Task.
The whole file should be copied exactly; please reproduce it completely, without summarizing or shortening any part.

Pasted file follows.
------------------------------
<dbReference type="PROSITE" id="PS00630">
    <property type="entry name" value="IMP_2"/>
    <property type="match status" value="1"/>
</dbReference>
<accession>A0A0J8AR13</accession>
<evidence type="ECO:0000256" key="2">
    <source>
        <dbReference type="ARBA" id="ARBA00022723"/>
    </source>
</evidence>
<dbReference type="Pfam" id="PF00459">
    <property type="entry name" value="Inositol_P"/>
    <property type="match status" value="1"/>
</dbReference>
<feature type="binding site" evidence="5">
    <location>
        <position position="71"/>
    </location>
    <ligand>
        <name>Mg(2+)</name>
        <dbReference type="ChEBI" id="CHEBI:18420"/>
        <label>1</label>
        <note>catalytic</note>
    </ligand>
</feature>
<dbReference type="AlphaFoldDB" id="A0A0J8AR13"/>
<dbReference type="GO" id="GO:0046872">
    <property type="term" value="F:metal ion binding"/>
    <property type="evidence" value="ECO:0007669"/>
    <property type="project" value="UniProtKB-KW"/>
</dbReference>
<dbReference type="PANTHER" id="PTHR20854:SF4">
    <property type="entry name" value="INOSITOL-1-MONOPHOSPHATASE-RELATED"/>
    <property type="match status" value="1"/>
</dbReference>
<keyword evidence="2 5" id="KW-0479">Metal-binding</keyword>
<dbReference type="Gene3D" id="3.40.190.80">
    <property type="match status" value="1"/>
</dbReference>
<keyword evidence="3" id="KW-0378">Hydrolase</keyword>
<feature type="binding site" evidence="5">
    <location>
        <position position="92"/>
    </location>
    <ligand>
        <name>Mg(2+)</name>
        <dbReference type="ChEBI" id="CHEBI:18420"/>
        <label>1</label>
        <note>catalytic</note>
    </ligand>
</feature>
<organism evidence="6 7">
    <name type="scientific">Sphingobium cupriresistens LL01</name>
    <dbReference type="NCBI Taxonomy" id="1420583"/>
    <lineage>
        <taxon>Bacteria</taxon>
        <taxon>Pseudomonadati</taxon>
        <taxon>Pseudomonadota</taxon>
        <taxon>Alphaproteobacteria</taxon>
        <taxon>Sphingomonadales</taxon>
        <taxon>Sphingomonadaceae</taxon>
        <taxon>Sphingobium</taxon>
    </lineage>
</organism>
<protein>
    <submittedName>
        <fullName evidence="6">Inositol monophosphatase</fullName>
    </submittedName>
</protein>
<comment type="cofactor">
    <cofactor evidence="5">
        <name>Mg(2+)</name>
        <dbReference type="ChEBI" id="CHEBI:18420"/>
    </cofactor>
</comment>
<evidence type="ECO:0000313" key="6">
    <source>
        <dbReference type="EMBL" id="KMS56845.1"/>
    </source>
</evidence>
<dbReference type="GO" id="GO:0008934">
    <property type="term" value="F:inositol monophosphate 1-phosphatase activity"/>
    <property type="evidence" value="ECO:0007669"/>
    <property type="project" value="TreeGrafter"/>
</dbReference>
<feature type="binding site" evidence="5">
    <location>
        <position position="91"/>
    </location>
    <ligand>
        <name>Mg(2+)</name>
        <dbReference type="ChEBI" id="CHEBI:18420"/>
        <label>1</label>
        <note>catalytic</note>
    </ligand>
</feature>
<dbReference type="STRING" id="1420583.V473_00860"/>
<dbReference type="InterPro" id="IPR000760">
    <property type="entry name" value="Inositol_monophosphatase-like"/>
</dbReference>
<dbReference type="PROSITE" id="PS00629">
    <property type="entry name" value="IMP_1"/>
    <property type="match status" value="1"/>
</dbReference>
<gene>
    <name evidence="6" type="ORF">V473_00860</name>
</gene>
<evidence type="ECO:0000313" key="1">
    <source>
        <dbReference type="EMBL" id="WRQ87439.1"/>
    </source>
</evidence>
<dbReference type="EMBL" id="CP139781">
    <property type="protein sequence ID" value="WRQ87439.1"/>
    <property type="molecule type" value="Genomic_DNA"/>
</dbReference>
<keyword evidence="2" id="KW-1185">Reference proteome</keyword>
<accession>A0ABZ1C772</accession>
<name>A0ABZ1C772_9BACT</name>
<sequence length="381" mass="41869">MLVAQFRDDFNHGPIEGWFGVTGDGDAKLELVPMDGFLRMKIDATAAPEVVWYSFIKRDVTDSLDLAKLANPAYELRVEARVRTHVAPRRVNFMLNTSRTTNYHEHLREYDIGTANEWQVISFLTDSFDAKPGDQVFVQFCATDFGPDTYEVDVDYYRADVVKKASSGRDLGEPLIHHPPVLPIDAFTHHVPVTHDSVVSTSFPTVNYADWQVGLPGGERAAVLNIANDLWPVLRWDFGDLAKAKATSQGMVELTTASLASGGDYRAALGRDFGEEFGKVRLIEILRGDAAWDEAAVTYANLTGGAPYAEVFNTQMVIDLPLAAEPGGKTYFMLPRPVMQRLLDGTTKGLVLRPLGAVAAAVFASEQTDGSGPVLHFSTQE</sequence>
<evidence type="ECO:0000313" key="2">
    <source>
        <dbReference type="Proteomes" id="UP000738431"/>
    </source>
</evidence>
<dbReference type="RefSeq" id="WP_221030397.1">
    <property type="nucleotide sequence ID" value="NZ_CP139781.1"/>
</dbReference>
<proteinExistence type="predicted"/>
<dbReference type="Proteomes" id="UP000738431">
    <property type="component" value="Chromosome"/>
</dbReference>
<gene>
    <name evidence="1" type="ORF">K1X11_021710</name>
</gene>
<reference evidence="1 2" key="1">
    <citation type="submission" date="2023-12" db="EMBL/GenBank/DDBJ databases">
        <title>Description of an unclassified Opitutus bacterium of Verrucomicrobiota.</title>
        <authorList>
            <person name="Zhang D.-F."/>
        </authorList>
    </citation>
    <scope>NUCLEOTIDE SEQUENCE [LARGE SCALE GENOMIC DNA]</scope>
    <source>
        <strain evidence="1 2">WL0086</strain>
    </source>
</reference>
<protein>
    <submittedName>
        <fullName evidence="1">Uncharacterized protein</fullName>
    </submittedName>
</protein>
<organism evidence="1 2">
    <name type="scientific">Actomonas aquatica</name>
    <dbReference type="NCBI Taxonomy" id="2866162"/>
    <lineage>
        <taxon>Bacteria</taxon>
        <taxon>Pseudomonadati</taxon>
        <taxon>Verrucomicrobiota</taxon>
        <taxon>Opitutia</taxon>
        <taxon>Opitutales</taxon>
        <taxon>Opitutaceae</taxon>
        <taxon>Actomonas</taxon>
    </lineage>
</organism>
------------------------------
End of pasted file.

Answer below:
<dbReference type="PROSITE" id="PS00630">
    <property type="entry name" value="IMP_2"/>
    <property type="match status" value="1"/>
</dbReference>
<accession>A0A0J8AR13</accession>
<evidence type="ECO:0000256" key="2">
    <source>
        <dbReference type="ARBA" id="ARBA00022723"/>
    </source>
</evidence>
<dbReference type="Pfam" id="PF00459">
    <property type="entry name" value="Inositol_P"/>
    <property type="match status" value="1"/>
</dbReference>
<feature type="binding site" evidence="5">
    <location>
        <position position="71"/>
    </location>
    <ligand>
        <name>Mg(2+)</name>
        <dbReference type="ChEBI" id="CHEBI:18420"/>
        <label>1</label>
        <note>catalytic</note>
    </ligand>
</feature>
<dbReference type="AlphaFoldDB" id="A0A0J8AR13"/>
<dbReference type="GO" id="GO:0046872">
    <property type="term" value="F:metal ion binding"/>
    <property type="evidence" value="ECO:0007669"/>
    <property type="project" value="UniProtKB-KW"/>
</dbReference>
<dbReference type="PANTHER" id="PTHR20854:SF4">
    <property type="entry name" value="INOSITOL-1-MONOPHOSPHATASE-RELATED"/>
    <property type="match status" value="1"/>
</dbReference>
<keyword evidence="2 5" id="KW-0479">Metal-binding</keyword>
<dbReference type="Gene3D" id="3.40.190.80">
    <property type="match status" value="1"/>
</dbReference>
<keyword evidence="3" id="KW-0378">Hydrolase</keyword>
<feature type="binding site" evidence="5">
    <location>
        <position position="92"/>
    </location>
    <ligand>
        <name>Mg(2+)</name>
        <dbReference type="ChEBI" id="CHEBI:18420"/>
        <label>1</label>
        <note>catalytic</note>
    </ligand>
</feature>
<organism evidence="6 7">
    <name type="scientific">Sphingobium cupriresistens LL01</name>
    <dbReference type="NCBI Taxonomy" id="1420583"/>
    <lineage>
        <taxon>Bacteria</taxon>
        <taxon>Pseudomonadati</taxon>
        <taxon>Pseudomonadota</taxon>
        <taxon>Alphaproteobacteria</taxon>
        <taxon>Sphingomonadales</taxon>
        <taxon>Sphingomonadaceae</taxon>
        <taxon>Sphingobium</taxon>
    </lineage>
</organism>
<protein>
    <submittedName>
        <fullName evidence="6">Inositol monophosphatase</fullName>
    </submittedName>
</protein>
<comment type="cofactor">
    <cofactor evidence="5">
        <name>Mg(2+)</name>
        <dbReference type="ChEBI" id="CHEBI:18420"/>
    </cofactor>
</comment>
<evidence type="ECO:0000313" key="6">
    <source>
        <dbReference type="EMBL" id="KMS56845.1"/>
    </source>
</evidence>
<dbReference type="GO" id="GO:0008934">
    <property type="term" value="F:inositol monophosphate 1-phosphatase activity"/>
    <property type="evidence" value="ECO:0007669"/>
    <property type="project" value="TreeGrafter"/>
</dbReference>
<feature type="binding site" evidence="5">
    <location>
        <position position="91"/>
    </location>
    <ligand>
        <name>Mg(2+)</name>
        <dbReference type="ChEBI" id="CHEBI:18420"/>
        <label>1</label>
        <note>catalytic</note>
    </ligand>
</feature>
<dbReference type="STRING" id="1420583.V473_00860"/>
<dbReference type="InterPro" id="IPR000760">
    <property type="entry name" value="Inositol_monophosphatase-like"/>
</dbReference>
<dbReference type="PROSITE" id="PS00629">
    <property type="entry name" value="IMP_1"/>
    <property type="match status" value="1"/>
</dbReference>
<gene>
    <name evidence="6" type="ORF">V473_00860</name>
</gene>
<evidence type="ECO:0000313" key="1">
    <source>
        <dbReference type="EMBL" id="WRQ87439.1"/>
    </source>
</evidence>
<dbReference type="EMBL" id="CP139781">
    <property type="protein sequence ID" value="WRQ87439.1"/>
    <property type="molecule type" value="Genomic_DNA"/>
</dbReference>
<keyword evidence="2" id="KW-1185">Reference proteome</keyword>
<accession>A0ABZ1C772</accession>
<name>A0ABZ1C772_9BACT</name>
<sequence length="381" mass="41869">MLVAQFRDDFNHGPIEGWFGVTGDGDAKLELVPMDGFLRMKIDATAAPEVVWYSFIKRDVTDSLDLAKLANPAYELRVEARVRTHVAPRRVNFMLNTSRTTNYHEHLREYDIGTANEWQVISFLTDSFDAKPGDQVFVQFCATDFGPDTYEVDVDYYRADVVKKASSGRDLGEPLIHHPPVLPIDAFTHHVPVTHDSVVSTSFPTVNYADWQVGLPGGERAAVLNIANDLWPVLRWDFGDLAKAKATSQGMVELTTASLASGGDYRAALGRDFGEEFGKVRLIEILRGDAAWDEAAVTYANLTGGAPYAEVFNTQMVIDLPLAAEPGGKTYFMLPRPVMQRLLDGTTKGLVLRPLGAVAAAVFASEQTDGSGPVLHFSTQE</sequence>
<evidence type="ECO:0000313" key="2">
    <source>
        <dbReference type="Proteomes" id="UP000738431"/>
    </source>
</evidence>
<dbReference type="RefSeq" id="WP_221030397.1">
    <property type="nucleotide sequence ID" value="NZ_CP139781.1"/>
</dbReference>
<proteinExistence type="predicted"/>
<dbReference type="Proteomes" id="UP000738431">
    <property type="component" value="Chromosome"/>
</dbReference>
<gene>
    <name evidence="1" type="ORF">K1X11_021710</name>
</gene>
<reference evidence="1 2" key="1">
    <citation type="submission" date="2023-12" db="EMBL/GenBank/DDBJ databases">
        <title>Description of an unclassified Opitutus bacterium of Verrucomicrobiota.</title>
        <authorList>
            <person name="Zhang D.-F."/>
        </authorList>
    </citation>
    <scope>NUCLEOTIDE SEQUENCE [LARGE SCALE GENOMIC DNA]</scope>
    <source>
        <strain evidence="1 2">WL0086</strain>
    </source>
</reference>
<protein>
    <submittedName>
        <fullName evidence="1">Uncharacterized protein</fullName>
    </submittedName>
</protein>
<organism evidence="1 2">
    <name type="scientific">Actomonas aquatica</name>
    <dbReference type="NCBI Taxonomy" id="2866162"/>
    <lineage>
        <taxon>Bacteria</taxon>
        <taxon>Pseudomonadati</taxon>
        <taxon>Verrucomicrobiota</taxon>
        <taxon>Opitutia</taxon>
        <taxon>Opitutales</taxon>
        <taxon>Opitutaceae</taxon>
        <taxon>Actomonas</taxon>
    </lineage>
</organism>